Ilandra (Leisure Planet 1)
All rights reserved.
Copyright ©2017 Alice Gaines
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Captain Samuel Mayfair would have aborted this disastrous exploratory mission and taken the entire squad back to the ship if his damned com-unit had worked. But the device had gone dead right after he’d realized most of his crewmates were missing, and his navi-unit showed every direction pointing toward the planet’s north pole so he couldn’t even tell where the hell he was. To top all of that off, the only member of the squad who did remain was the one person of the hundreds on the Stargazer who got under his skin with almost everything coming out of her mouth.
Dr. Ilandra Veran, his Sensitive Officer, didn’t seem the least bit phased by the situation. Instead, she’d affected her usual posture of pseudo-tranquility with her closed eyes and even breathing. Getting in touch with something’s vibrations probably, even though they were the only sentient creatures here — at least to the best of his knowledge. His intruder detector didn’t work, either.
And what a weird-ass place this was. Not a building in sight, just vegetation. Trees, shrubs, flowers, grasses. Veran called it “lush,” he called it green overload, city rat that he was. At least, his weapon seemed to function. He discharged it at a rock where the contact made a satisfying hiss and sent off a blast of heat.
The noise got the good doctor’s attention, finally, because she jumped and plastered her hand over her heart. “Did you have to do that… sir?”
He could call her on lack of deference to his authority, but to be fair, he shouldn’t enjoy startling her. “I wanted to see if any of my equipment worked… Doctor.”
She reached to her belt and turned on her matter-analyzer. All the right lights and noises went off. “This seems fine.”
“Good thing. If we can’t get the hell off this dismal planet soon we may have to find something we can eat,” he said.
“It’s not dismal at all, sir.”
He glanced around. The place was what lots of people would call lovely, if you liked that sort of thing. He’d had little experience with anything other than the depths of the metropolis he’d grown up in. The climate here was warm enough but not too hot, and the air hadn’t been recycled a dozen or more times. They were supposed to explore, but they’d accomplish nothing without communication with the ship.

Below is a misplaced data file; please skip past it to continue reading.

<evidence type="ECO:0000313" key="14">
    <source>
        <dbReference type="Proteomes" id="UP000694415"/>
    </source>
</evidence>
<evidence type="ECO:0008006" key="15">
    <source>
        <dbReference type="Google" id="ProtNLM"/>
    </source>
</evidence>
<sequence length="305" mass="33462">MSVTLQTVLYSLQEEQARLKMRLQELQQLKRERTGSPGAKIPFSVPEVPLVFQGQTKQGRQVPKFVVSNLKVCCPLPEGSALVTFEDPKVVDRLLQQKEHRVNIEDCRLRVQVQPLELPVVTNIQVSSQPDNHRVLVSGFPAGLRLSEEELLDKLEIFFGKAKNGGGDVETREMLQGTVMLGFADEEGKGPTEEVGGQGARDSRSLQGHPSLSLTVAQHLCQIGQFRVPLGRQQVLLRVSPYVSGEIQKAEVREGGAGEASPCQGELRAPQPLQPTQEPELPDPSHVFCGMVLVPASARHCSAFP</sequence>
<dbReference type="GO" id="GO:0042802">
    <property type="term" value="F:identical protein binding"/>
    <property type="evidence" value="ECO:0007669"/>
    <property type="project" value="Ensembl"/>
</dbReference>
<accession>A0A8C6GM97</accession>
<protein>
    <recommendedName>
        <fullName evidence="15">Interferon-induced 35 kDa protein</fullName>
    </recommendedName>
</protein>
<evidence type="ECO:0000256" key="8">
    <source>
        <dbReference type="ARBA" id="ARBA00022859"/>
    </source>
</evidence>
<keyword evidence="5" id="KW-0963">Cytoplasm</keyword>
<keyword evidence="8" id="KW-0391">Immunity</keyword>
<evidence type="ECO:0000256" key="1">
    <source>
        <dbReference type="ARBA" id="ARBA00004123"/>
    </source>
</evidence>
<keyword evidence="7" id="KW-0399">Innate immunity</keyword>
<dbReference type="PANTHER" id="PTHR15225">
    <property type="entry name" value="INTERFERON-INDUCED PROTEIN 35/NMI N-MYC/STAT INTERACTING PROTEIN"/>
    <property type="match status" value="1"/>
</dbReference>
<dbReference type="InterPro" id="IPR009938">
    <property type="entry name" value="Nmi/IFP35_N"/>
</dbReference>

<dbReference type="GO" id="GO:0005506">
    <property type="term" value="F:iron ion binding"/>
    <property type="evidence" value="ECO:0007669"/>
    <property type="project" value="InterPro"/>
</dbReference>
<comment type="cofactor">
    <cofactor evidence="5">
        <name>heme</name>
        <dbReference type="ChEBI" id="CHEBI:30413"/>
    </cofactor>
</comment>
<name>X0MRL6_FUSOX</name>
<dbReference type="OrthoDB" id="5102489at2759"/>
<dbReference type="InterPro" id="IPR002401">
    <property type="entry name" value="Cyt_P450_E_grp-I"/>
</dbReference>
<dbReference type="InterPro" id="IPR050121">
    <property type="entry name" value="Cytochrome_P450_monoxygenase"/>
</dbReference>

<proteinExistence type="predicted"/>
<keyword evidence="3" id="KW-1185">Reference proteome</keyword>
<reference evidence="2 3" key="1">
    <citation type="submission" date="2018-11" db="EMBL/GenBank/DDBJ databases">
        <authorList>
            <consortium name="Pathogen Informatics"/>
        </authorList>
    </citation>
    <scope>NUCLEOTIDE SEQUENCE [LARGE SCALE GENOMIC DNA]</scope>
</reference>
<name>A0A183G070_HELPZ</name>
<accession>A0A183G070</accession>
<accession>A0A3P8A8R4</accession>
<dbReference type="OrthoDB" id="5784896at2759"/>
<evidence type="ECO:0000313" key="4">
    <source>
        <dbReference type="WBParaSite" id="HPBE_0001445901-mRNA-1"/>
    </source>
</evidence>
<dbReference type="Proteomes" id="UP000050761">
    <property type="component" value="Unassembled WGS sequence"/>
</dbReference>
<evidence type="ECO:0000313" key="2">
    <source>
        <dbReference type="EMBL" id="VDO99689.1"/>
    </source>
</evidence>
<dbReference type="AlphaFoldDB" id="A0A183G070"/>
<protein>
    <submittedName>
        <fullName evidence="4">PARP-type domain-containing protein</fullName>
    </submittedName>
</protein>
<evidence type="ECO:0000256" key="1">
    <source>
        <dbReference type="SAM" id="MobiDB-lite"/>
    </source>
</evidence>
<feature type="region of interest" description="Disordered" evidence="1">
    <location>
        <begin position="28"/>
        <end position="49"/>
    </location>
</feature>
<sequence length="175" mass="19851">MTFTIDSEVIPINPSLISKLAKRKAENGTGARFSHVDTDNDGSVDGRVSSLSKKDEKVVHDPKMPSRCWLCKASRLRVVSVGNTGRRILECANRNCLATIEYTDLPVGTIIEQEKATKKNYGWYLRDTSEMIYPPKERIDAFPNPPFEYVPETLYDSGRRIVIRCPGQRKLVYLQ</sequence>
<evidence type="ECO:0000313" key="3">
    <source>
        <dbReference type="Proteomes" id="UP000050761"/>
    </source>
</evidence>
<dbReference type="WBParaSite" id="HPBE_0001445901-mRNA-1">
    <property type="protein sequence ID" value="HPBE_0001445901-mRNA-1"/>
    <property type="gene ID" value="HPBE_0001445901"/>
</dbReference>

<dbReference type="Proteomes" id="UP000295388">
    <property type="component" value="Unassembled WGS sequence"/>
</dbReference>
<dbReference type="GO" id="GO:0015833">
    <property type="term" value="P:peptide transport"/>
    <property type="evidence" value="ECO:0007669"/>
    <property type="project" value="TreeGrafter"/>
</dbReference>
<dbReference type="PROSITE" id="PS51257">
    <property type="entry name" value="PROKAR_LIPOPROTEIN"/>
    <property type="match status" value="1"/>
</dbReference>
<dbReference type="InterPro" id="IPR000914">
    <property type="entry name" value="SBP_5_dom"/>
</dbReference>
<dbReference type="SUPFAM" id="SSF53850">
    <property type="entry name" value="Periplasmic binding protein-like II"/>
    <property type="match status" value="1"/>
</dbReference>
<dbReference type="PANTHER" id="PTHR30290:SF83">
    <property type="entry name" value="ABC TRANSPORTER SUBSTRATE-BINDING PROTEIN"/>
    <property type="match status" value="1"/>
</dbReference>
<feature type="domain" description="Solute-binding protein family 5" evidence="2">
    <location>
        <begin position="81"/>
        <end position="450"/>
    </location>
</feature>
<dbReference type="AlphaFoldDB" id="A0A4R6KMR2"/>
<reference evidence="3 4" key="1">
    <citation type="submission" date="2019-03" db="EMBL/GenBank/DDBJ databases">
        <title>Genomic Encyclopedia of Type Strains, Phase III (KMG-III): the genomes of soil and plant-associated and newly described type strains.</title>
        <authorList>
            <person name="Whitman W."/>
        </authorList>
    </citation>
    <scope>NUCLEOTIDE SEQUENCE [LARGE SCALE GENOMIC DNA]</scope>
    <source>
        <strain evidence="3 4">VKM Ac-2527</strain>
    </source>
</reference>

“I suppose you like it here,” he said.
“I don’t want to be stranded, and the rest of the squad disappeared,” she said. “I wouldn’t wish for any of that.”
He crossed his arms over his chest. “Do I hear a ‘but’ at the end of your assessment?”
“Overall, I get a feeling of benevolence from this place,” she said. “There’s a definite hum. Kind of a silent planetary song.”
It was exactly that sort of statement that made him grind his rear teeth. If planets could sing, which they couldn’t, how would their song be silent? Sensitive Officers were all the rage with the chain of command higher than his pay scale. And he had to admit there was some evidence they had creative ways of processing information more hardheaded types, like himself, didn’t possess. So, he’d ended up with Ilandra Veran, PhD. And now she was staring at him with the expression saying she knew he didn’t believe a damned thing she said and she didn’t care. She didn’t have to care. He couldn’t fire her. If he’d had to end up stranded on an uninhabited planet with someone, why did the person have to be her?
Sure, she was easy to look at. Tall enough for her nose to come up to his chin, and with dark, wavy hair tumbling over her shoulders. She filled out her uniform in all the places that said “female,” and her lips looked uncomfortably kissable. And yeah, he’d had more than one hot fantasy about her, during which she’d remained silent. But the light of irritation in her green eyes kept her from being too attractive to resist. The feeling was mutual.
“Do you have any sense…” He put more emphasis on the last word than necessary. “… about what happened to the others?”
* * *
Miranda (Leisure Planet 2)
All rights reserved.
Copyright ©2017 Alice Gaines
Of all people to be stranded on a new planet with, Dr. Miranda Blake had to end up with the only two crewmates in the landing party who’d decided to snipe at each other — constantly and for no good reason. Ashe Gardner made most of the obviously aggressive remarks, but Ryan O’Malley countered with responses that on the surface might sound conciliatory. In reality, they were subtle digs, which only angered Ashe more. She was going to have to find a way to get them to stop the horseshit and cooperate so they could work together to find a way back to the rest of the crew.